Here is the logic: If people stand to profit from the information they present, the website visitor has a right to know.

Here is an example of an affiliate disclaimer:

“DISCLAIMER: Some of the links may be affiliate links. This means that I may receive a small commission if you purchase anything through those links. This is at NO additional cost to you and I promise that I only recommend things I use myself and love. Using my links allows me to continue to provide free content on this channel, so thanks for your support.”

Sponsored Posts

Do you post reviews on your blogs? I do.

Do brands pay you to publish reviews of their tools or services?

If so, you must reveal you are being paid.

Why?

Readers have a right to know that you are being paid to publish your opinion. 

The reasoning: You might even subconsciously post a positive review since you are being paid to share your opinions. 

Blogging Legally Best Practices

Don’t steal images.

When you do use other people’s images, give attribution where required. Even if not required, you might want to cite your image source.

Are you a WordPress blogger? WordPress has an interface with Pexels.

This is a great opportunity to get free images.

Or so I thought…

This backfired on me when I was accused of stealing an image.

If you are not familiar with this interface, in your WordPress dashboard, click Image/Select Image/Pexels Free Photos. Type the name of the image you need in the search bar.

In my post offering Facebook groups for blog promotion, I used this photo:

blogging legally
Photo by Pixabay on Pexels.com

I did not provide attribution since WordPress doesn’t require citing the source from Pexels.

However, I still received a nasty email.

Look:

“Hello Janice,

You are using our client’s image in one of your articles https://www.mostlyblogging.com/facebook-groups/.

We are glad you found it useful🙂

However, our client has this image registered, and it requires attribution. 

We request a clickable image source link… anywhere in your article. 

Below is an acceptable way to give credit. You can simply copy and paste it into your article and that will be sufficient as long as the link stays intact.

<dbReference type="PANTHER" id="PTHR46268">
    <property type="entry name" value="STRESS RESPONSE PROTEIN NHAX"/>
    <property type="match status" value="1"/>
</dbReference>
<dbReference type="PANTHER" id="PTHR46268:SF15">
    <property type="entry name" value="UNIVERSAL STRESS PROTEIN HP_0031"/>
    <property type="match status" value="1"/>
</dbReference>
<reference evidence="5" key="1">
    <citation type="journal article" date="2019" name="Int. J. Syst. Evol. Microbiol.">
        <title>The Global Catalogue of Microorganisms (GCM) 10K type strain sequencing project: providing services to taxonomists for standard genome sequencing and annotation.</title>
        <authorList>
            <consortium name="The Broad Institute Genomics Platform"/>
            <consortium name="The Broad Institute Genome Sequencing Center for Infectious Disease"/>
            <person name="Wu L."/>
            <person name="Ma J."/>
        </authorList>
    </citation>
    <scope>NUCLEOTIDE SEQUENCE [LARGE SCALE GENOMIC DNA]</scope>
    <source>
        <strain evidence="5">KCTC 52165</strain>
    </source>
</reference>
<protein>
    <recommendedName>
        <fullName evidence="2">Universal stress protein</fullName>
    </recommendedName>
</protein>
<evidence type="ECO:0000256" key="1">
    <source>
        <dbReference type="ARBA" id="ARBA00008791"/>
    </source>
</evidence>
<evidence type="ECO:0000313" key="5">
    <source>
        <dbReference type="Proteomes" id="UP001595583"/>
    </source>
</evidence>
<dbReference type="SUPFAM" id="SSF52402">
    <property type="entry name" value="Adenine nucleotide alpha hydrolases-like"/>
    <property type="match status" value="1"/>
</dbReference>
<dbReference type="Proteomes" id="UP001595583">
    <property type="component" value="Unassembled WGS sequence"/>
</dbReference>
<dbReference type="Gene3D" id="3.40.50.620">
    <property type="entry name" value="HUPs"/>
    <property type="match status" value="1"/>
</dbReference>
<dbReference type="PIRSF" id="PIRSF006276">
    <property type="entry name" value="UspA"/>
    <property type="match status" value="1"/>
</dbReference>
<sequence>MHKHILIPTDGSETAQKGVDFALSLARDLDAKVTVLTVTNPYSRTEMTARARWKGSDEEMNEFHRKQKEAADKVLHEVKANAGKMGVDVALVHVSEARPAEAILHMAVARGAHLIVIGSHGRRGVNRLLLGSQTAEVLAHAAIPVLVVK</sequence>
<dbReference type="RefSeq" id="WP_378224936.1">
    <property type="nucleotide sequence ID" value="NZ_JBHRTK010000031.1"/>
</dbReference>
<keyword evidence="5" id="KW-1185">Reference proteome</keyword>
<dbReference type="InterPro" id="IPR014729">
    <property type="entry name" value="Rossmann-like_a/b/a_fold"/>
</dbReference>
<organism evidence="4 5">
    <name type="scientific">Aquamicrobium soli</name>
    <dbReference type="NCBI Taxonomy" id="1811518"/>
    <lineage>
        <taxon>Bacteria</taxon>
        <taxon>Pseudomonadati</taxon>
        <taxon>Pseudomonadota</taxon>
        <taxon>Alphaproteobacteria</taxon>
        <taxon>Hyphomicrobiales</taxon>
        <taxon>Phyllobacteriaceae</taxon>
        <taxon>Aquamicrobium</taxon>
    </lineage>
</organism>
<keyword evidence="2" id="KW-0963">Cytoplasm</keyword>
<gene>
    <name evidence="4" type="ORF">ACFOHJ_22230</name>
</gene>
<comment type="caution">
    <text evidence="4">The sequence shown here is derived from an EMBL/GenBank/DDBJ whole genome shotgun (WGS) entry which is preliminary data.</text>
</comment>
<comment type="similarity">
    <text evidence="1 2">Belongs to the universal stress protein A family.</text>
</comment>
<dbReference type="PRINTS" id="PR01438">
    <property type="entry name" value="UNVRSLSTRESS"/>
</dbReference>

Source…

Unfortunately, removing the image is not the solution since you have been using the image on your website for a while now. We are obliged to inform the artist if this matter is not resolved in a timely manner.”

I believe the implication is that I will be sued for not giving the source credit.

However, neither WordPress nor Pexels requires attribution.

I received several intimidating emails like this.

I believe I was being scammed in order to provide a link that would boost the artist’s SEO.

Would you agree?

I learned a valuable lesson. Now, whether required or not, I will cite source credit.

Federal Trade Commission

Brands may want to make sure you are aware of FTC policies in order to work with you.

The FTC exists to prevent unfair business practices.

Blogging Legally: Frequently Asked Questions

Do bloggers need permission?

When in doubt, cite your sources. You can not steal content without giving proper source credit. This is called attribution. Including a link to the image source or textual source will do.

Do I need to register my blog as a business?

You only need to worry if you collect a sizable income. If you make less than $30,000 a year on your blog, then stay a solopreneur.

What legal documents do I need for a blog?

You need a Privacy Protection statement and disclaimers. For instance, you should state how you handle the collection of financial information and that you’ll never sell data such as emails. If you are an affiliate marketer, you need to include that disclaimer. If you are being paid to publish your opinion, you need to state that as well.

Wrapping Up: How to Make Sure You are Blogging Legally

In closing, you received actionable strategies to make sure you are blogging legally.

Now you know how to protect yourself in order to avoid being sued. You also learned what a disclaimer is and which disclaimers to have on your site. Finally, you learned the best practices to follow when blogging legally.

Readers, please share so entrepreneurs and bloggers discover how to blog legally.

I look forward to your views in the comments section. Do you have any additional ideas for blogging legally?

Source

Is Your Blog Legal?